Here, two main factors are significant: rotational speed and the unsupported length of the screw. If we increase the stroke beyond a certain value, we must lower the rotation speed of the screw so as not to go into resonance, thus reducing the linear speed of the actuator.

SMC´s Electric actuator, Large slider type, Belt drive – LET-X11 Series


In order to meet performance requirements, it’s necessary to use different screw pitches for ball-screw actuators. And when increasing the pitch is no longer sufficient, you’ll need an actuator model with intermediate supports that reduce the distance between the nut and bearing to avoid resonance.

Stepper or servo motor?
Yet another common dilemma relates to the motor. Which is best: stepper motor or AC servo motor? Again, supplier know-how and expertise suggests that motor choice is not always straightforward, as particular specifications, personal preference and cost all come into the equation.

Torque is a frequent differentiator when it comes to motor sizing. Not just the nominal torque, but also the torque relating to the motor’s rotational speed. While AC servo motors are able to deliver the nominal torque for the entire nominal speed range, say 3000 rpm, stepper motors deliver the maximum torque at a very reduced speed. Increasing the speed means torque decreases significantly.

SMC´s Electric actuator, AC servo motor – LESYH Series
SMC´s Electric actuator, Step motor – LESYH Series


In short, an electric actuator with a stepper motor is able to perform work at low speeds competently. However, an AC servo motor becomes preferable if greater dynamism is necessary.

Experience and knowledge are equally important in aftersales applications. We encounter many customers looking to replace a discontinued drive, for example. The answer to this conundrum is to use a supplier with an ethos of developing new-generation products that are 100% compatible with the legacy model. Most find that while the new drive is dimensionally the same, it will offer a number of new advantages, perhaps relating to control or safety.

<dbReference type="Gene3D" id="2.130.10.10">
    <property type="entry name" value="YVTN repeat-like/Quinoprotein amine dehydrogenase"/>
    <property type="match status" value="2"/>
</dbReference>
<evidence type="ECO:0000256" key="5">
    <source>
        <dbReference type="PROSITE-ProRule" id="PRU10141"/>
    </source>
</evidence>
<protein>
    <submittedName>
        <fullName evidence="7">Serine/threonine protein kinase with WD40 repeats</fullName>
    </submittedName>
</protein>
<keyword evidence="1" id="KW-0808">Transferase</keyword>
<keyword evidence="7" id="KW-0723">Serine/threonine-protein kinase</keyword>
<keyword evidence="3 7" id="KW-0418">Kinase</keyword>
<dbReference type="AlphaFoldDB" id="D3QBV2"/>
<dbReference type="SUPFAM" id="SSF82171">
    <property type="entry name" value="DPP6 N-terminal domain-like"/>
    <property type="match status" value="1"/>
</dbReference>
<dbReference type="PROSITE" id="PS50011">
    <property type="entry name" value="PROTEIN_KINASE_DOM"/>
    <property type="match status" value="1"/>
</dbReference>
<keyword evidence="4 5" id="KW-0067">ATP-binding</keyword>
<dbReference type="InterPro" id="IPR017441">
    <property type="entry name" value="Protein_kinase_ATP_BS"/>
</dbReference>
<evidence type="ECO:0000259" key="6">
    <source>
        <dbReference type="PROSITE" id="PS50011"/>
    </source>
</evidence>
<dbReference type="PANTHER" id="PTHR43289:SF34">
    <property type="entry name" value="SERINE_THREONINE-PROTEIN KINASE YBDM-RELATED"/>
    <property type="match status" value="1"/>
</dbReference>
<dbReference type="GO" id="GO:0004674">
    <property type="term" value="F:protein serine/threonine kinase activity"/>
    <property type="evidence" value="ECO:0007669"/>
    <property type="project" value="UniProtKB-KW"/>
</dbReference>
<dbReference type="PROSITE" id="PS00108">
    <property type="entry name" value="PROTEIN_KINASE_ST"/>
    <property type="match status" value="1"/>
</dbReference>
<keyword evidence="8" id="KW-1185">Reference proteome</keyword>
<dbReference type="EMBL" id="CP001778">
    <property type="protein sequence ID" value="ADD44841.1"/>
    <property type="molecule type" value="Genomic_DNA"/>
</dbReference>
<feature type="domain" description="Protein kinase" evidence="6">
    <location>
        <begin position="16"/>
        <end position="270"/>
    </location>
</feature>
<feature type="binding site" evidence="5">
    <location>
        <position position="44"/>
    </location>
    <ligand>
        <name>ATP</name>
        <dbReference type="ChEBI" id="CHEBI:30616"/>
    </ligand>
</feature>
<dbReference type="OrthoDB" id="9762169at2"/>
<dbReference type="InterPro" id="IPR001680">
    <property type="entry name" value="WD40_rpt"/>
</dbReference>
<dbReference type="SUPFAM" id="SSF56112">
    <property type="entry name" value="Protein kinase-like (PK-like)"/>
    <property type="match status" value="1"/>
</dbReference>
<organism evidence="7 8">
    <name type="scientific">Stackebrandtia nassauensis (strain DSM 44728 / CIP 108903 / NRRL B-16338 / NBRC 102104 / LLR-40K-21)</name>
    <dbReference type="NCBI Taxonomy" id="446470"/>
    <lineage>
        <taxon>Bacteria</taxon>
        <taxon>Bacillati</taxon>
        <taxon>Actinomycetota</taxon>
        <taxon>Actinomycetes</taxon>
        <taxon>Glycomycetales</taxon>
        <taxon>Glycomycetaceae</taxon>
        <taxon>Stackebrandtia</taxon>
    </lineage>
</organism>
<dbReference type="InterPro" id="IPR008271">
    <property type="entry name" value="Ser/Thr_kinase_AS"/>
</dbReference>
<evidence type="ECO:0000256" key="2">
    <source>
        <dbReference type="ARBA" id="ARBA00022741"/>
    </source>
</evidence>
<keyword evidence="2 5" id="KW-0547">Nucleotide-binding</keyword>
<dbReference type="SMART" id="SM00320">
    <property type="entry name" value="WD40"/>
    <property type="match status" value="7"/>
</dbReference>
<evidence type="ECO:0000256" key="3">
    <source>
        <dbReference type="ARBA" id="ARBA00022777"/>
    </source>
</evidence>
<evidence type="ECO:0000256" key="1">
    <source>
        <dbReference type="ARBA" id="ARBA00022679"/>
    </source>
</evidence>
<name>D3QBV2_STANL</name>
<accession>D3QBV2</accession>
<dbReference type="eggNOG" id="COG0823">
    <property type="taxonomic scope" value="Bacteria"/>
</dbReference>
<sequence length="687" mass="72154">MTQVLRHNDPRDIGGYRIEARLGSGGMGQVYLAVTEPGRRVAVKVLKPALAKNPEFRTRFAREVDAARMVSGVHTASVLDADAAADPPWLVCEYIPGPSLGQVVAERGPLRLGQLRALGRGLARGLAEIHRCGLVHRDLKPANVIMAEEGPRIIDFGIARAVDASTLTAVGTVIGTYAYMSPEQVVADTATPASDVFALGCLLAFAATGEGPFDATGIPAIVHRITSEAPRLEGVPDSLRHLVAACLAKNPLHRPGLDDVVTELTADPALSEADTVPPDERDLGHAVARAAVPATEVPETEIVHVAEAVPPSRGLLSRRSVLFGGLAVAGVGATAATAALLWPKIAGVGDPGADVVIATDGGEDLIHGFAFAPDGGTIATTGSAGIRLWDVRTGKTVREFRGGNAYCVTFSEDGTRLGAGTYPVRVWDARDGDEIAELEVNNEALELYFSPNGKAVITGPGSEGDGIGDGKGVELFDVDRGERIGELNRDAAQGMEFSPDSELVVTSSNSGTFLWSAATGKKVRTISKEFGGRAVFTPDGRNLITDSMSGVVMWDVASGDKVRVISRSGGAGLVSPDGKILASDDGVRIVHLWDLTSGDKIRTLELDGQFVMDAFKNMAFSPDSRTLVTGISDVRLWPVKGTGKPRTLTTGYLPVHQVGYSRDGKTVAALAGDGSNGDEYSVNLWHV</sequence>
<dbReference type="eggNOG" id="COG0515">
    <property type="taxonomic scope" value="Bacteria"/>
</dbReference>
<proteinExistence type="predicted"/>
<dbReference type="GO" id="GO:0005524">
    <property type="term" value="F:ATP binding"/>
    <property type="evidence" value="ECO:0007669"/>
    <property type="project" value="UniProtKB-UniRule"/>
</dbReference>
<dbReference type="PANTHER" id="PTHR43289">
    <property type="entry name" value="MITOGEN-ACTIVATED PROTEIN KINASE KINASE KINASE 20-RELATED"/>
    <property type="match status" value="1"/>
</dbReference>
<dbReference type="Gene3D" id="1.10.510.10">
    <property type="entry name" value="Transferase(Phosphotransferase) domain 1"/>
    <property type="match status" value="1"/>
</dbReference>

SMC´s Step motor controller with STO sub-function – JXC#F Series


If you require support with product selection, application assessments, design or improvement activities, we can help overcome all of your motion control challenges, including those involving electric actuators. Whether it’s a pre-sales or after-sales request, you’ll find that seeking expert advice will always prove invaluable.

Discover how SMC puts “Motion in your power

By Thomas Greif | Senior technical support engineer mechatronics & network, SMC Italia

Thomas work experience is divided into 2 countries: Germany (home country) and Italy. With an extensive experience in various fields such as mechanics, gas turbine technician or maintenance, Thomas joined the SMC Italia family back in 2014. Firstly, as a product specialist for electric actuators and serial interface and later to his current position as technical support engineer mechatronics.

When not at SMC Thomas enjoys electronics, gardening and traveling.